By Doug Mattushek - 25 September 2019Views : 578
The United Nations' Intergovernmental Panel on Climate Change has warned rising seas levels are more extreme than originally thought.
The IPCC report was compiled by over 100 scientists from 80 countries that gathered evidence from over 7000 academic papers on climate change. At the crux of the report is the prediction that sea levels could rise by as much as 100cm by 2100, with the low estimate being 61cm.
The report notes that this will affect over one billion people that live on the coasts.
However, the melting glaciers will also affect those inland. The myriad of glaciers in the Himalayas that feed ten crucial rivers in some of the most populated areas on Earth are disappearing. The enormous Ganges and Yangtze rivers, the lifeblood to millions, could dry up.
Global warming is also impacting the oceans, as it starves the upper layers of the water of oxygen, killing marine life and disrupting the circulation of ocean currents which impacts weather on land. The oceans have been responsible for absorbing much of the heat, but they are reaching critical mass.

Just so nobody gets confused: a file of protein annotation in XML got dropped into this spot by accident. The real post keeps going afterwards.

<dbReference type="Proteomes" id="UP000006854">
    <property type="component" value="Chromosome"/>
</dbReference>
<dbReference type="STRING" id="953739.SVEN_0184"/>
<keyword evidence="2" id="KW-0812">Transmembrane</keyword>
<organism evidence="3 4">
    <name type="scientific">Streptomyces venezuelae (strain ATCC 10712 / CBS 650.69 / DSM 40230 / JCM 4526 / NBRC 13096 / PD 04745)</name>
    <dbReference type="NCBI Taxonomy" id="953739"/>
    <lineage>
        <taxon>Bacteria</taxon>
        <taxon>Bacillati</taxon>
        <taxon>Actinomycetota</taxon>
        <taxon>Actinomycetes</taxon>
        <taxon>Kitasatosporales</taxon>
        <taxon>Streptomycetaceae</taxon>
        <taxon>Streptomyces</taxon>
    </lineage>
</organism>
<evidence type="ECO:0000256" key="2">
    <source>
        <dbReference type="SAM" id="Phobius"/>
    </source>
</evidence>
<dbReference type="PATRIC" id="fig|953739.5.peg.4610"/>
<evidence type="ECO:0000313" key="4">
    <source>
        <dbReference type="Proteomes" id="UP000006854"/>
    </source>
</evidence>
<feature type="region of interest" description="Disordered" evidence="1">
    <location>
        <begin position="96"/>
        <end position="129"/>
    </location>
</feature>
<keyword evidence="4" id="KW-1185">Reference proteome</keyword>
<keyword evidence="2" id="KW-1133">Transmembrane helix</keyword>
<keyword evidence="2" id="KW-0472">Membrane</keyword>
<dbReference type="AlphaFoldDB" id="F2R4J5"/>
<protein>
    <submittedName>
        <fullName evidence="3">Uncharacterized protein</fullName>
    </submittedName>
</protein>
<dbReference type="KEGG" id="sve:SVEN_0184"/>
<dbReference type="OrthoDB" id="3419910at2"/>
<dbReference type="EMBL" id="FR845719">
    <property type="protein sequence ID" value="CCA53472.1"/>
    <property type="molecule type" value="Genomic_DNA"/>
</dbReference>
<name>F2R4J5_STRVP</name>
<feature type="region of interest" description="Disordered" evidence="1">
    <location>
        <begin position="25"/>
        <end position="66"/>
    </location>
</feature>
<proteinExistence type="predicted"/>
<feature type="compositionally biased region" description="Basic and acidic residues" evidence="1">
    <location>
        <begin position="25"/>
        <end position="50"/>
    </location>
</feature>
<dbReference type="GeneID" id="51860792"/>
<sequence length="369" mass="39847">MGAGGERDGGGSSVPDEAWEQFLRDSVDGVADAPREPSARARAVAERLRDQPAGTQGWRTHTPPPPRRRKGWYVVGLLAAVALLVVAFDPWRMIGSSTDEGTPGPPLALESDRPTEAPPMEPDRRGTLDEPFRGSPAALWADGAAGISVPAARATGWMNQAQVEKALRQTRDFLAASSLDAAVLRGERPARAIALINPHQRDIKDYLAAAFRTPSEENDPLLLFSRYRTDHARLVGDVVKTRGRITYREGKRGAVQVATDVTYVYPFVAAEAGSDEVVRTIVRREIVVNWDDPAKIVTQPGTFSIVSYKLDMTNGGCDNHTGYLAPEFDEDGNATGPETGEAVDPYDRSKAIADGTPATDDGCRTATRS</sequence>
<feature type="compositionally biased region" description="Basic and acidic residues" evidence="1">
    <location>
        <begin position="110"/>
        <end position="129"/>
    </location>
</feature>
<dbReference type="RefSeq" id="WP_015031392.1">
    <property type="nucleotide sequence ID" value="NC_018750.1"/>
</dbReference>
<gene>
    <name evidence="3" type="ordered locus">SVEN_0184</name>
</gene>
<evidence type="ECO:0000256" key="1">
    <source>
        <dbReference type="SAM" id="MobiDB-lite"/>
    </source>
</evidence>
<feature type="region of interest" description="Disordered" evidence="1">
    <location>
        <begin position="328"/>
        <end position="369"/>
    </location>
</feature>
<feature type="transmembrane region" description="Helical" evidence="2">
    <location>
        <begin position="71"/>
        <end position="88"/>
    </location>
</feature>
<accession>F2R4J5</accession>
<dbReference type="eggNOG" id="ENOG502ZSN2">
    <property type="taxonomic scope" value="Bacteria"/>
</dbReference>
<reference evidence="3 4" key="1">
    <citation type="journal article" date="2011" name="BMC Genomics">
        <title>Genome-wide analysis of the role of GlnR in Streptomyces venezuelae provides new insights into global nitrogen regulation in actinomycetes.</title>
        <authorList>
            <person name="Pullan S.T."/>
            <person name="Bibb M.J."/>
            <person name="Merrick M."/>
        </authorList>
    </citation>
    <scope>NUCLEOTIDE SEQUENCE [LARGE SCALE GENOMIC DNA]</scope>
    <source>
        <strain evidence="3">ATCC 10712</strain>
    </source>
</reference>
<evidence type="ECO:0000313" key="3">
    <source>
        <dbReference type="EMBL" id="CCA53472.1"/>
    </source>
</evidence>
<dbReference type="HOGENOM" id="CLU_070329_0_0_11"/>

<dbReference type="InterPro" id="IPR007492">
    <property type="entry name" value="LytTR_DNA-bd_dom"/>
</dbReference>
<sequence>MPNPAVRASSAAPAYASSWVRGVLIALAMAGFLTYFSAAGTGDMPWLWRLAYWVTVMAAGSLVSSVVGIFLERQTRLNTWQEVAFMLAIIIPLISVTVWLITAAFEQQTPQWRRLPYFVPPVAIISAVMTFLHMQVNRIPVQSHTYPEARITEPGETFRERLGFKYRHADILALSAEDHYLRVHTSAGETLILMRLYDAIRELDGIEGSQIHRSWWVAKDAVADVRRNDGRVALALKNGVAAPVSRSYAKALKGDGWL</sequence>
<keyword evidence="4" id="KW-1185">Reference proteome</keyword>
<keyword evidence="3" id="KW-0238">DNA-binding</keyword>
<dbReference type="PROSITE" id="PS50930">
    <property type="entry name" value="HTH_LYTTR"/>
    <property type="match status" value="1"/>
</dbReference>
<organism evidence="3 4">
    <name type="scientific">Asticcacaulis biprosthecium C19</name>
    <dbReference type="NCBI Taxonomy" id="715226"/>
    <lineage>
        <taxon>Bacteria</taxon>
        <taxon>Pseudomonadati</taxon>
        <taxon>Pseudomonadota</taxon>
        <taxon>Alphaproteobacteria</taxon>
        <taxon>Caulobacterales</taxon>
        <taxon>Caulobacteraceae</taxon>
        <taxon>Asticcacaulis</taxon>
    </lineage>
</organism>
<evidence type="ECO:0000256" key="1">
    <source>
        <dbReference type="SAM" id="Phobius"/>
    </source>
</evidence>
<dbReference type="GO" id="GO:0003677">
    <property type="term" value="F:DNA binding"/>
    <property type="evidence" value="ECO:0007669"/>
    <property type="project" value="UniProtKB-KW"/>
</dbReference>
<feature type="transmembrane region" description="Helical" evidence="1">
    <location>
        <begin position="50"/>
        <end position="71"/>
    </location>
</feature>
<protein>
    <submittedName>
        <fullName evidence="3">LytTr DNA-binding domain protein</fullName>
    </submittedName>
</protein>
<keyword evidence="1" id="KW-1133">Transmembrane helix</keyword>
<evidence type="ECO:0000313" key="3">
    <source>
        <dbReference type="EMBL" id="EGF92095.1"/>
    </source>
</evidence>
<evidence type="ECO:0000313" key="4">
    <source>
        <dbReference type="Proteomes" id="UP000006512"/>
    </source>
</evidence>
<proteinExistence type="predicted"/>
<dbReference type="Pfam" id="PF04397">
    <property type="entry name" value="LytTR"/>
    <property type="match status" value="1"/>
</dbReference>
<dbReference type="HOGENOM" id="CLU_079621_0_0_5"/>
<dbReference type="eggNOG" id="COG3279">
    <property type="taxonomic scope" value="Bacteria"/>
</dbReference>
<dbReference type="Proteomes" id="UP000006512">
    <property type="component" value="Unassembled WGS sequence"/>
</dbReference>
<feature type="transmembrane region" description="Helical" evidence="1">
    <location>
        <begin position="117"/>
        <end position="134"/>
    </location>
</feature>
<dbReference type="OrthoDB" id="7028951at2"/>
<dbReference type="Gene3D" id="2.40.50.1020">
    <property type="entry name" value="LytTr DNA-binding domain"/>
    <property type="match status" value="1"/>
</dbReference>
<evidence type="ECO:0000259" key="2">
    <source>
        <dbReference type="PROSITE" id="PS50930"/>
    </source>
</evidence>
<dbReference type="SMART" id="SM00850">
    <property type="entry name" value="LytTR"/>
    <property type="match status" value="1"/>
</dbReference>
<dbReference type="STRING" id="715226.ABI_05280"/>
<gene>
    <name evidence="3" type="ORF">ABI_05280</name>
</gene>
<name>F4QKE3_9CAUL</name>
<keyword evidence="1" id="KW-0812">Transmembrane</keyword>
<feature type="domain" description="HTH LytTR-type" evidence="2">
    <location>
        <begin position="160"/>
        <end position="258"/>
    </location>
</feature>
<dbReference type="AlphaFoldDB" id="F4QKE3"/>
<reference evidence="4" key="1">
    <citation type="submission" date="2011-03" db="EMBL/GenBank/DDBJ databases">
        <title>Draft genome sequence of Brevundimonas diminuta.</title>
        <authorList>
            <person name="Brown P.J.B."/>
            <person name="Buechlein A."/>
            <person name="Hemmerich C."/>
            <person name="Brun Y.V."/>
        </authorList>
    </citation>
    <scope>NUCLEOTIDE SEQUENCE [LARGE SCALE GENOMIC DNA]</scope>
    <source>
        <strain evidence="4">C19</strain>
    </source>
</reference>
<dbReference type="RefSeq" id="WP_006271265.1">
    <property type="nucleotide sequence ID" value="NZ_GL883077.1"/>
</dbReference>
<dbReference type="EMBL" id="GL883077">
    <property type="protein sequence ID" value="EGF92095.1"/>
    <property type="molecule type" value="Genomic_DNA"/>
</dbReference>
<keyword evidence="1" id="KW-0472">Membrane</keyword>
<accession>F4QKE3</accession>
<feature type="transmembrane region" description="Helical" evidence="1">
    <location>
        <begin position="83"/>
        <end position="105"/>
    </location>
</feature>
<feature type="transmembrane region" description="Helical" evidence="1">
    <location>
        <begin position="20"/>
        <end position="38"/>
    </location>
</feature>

Michael Meredith, an oceanographer with the British Antarctic Survey and one of the report's authors, says that the world has to act immediately on carbon emissions.
"Everybody in the world will be affected by the changes we are seeing," Meredith, told Reuters.
"The key thing that's coming out of the report is that we have a choice. The future isn't set in stone."